Global platform labour – Negotiating the value of work in a transcultural space
Keywords: space; transculturality; performativity; power relations.
Platforms catering to a global workforce often hold the promise of making the world grow closer and granting access to those previously excluded from the field due to their location at the economic margins. As the self-description of the crowdwork platform ‘99designs’ says: “Design doesn’t do borders – Having offices located around the world is a pretty sweet deal, but we think it’s even more amazing that any designer – from Sydney to Serbia – can succeed on our platform” 1. This might be true in terms of logistics; the chances of succeeding on ‘99designs’ and other crowdwork platforms are not equally distributed, however. In fact, clients would often rather award a contract to a designer from Los Angeles than one from Lagos and are prepared to pay the latter less for the same task (cf. Beerepoot and Lambregts 2015; Graham et al. 2017). Thus, even though virtual labour markets seem to render distance irrelevant, location still matters. Discrimination based on location intersects with other dimensions of inequality in the job market, such as gender, age, or ethnicity.
My starting point is thus that in instances of geographically dispersed collaboration and global value chains, it is not just geographical distance that matters. To make sense of the spatial dynamics brought about by platform labour, we need a conceptual foundation that includes physical distance as well as power relations. I therefore propose to conceive of the relations between platform providers, clients and workers as a ‘contact zone’ , i.e. a social space “where cultures meet, clash, and grapple with each other, often in contexts of highly asymmetrical relations of power, such as colonialism, slavery, or their aftermaths […]” (Pratt 1991, p. 34). My approach draws from Massey’s concept of ‘relational space’ (Massey 1994), defining space as “a complex web of relations of domination and subordination, of solidarity and co-operation” (ibid., p. 265). This perspective on space is helpful for research on global platform labour in three crucial ways: firstly, it is dynamic and, just like social relations, comprises different scales between local and global; secondly, it facilitates a departure from clear distinctions between online and offline spaces; thirdly, it accounts for the connection between power relations and intertwined mobilities and immobilities.
I expect that while the incorporation of online platforms into the labour market does not automatically make it more democratic or equal, it does hold the potential for marginalised groups to subvert and appropriate the performative infrastructure of the platform. Platforms are much more than tools for more efficient interactions. They have to be taken into account as actors themselves, functioning as interfaces between virtual and socio-material spaces. They frame the way users can interact, influenced by the interests of the platform companies (cf. van Dijck and Poell 2013; Langlois et al. 2009). In the context of discrimination, platforms can make a number of strategic choices such as making workers’ nationalities more or less prominent on the user interface or introduce certification mechanisms that may alleviate the effect of stereotypes in hiring practices (cf. Agrawal et al. 2013). By shaping the relations between clients and workers, they also change theirspatial dynamics. At the same time, marginalised actors can negotiate the value of their labour by subverting or appropriating hegemonic structures. The positions in this space are not pre-determined but rather continuously re-negotiated by performative practices. As workers use platforms in strategic ways, they perform augmented identities and reflexively position themselves in the contact zone. This is exemplified by the statement of a Nairobi based SEO writer interviewed by Graham et al. (2017), who regularly changes his profile location to Australia to get better jobs: “You have to create an identity that is not you. If you want to survive online you have to do that. If you don’t do that I’m telling you, nothing will come” (ibid., p. 148). On the one hand, this quote shows the effects of discrimination forcing the Kenyan worker to conceal his nationality in order to get good jobs and “survive online”. However, the statement also hints at loopholes and chances to strategically perform a different, more promising identity. The SEO writer in the example is not completely free in his performance, but he can interact with the performative infrastructure of the platform in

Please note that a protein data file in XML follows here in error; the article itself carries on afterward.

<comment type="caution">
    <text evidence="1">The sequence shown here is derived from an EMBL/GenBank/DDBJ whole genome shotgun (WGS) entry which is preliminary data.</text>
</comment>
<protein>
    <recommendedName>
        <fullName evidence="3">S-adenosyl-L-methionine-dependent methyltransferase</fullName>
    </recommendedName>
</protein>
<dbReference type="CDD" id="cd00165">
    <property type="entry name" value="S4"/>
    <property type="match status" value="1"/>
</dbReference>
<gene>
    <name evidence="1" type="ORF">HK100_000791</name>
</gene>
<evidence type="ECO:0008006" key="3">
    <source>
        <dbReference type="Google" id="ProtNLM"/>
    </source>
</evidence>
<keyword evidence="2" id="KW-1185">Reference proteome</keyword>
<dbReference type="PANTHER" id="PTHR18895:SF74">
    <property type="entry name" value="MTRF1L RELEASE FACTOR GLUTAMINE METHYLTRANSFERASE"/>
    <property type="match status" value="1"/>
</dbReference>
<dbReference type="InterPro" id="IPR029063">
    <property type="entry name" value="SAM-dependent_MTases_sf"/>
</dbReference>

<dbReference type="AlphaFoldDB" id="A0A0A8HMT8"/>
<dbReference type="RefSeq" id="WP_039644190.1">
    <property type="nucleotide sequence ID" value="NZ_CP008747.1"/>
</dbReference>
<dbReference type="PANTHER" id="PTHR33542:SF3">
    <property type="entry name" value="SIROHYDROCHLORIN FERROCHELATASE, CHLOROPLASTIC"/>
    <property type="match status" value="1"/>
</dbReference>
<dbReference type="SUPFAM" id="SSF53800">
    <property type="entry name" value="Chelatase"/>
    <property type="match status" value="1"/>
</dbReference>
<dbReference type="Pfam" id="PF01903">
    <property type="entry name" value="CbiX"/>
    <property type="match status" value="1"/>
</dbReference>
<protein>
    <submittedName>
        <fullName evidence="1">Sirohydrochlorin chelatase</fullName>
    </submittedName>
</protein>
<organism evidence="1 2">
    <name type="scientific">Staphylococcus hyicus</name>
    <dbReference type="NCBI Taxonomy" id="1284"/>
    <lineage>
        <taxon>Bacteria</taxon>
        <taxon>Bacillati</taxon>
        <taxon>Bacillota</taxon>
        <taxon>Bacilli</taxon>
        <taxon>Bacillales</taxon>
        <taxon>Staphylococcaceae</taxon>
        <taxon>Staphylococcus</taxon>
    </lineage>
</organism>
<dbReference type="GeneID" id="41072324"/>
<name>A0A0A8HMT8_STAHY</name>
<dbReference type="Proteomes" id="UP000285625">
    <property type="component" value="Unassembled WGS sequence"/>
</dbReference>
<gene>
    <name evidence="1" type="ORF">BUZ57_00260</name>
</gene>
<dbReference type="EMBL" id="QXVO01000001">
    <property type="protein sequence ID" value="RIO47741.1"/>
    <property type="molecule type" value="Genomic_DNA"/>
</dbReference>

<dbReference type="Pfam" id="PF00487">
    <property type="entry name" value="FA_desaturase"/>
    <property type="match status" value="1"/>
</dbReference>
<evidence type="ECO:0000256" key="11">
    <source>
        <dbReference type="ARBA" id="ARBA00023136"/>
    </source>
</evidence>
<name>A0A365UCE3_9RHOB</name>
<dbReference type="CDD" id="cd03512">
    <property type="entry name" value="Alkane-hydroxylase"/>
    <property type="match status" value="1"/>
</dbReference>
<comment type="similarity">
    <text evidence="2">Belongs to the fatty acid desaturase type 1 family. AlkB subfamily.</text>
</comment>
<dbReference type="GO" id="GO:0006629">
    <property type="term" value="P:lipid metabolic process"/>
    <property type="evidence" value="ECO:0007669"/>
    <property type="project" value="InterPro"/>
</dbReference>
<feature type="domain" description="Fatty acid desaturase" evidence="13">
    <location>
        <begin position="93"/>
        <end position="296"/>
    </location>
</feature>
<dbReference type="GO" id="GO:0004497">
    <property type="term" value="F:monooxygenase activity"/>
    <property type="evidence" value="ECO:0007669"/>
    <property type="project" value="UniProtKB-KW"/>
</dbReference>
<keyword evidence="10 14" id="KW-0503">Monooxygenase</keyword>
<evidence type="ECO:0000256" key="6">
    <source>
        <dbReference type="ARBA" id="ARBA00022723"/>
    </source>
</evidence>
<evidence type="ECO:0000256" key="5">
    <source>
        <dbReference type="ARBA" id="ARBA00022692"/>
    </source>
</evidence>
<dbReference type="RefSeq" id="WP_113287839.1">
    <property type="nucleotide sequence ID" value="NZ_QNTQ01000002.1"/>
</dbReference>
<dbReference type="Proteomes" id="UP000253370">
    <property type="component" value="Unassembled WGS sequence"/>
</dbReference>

subversive ways to evade discrimination. The interactions between platforms and crowdworkers are thus contingent and reflect both the decisions of platform providers and what users make of the performative infrastructure provided to them. Clients’ choices and workers’ chances are influenced by unequal power relations and mediated by the affordances of platforms. At the same time, workers can exert agency and incorporate platforms into strategic practices in different ways.
I intend to contribute to research on the platform economy by bringing different strands of research together: I combine a spatial perspective on work mediated by platforms with a focus on uneven global power structures, while taking into account the specific influence of digital platforms on interactions. Furthermore, I attempt to transcend static notions of inequality by analysing ways in which marginalised individuals appropriate and subvert structures of domination.
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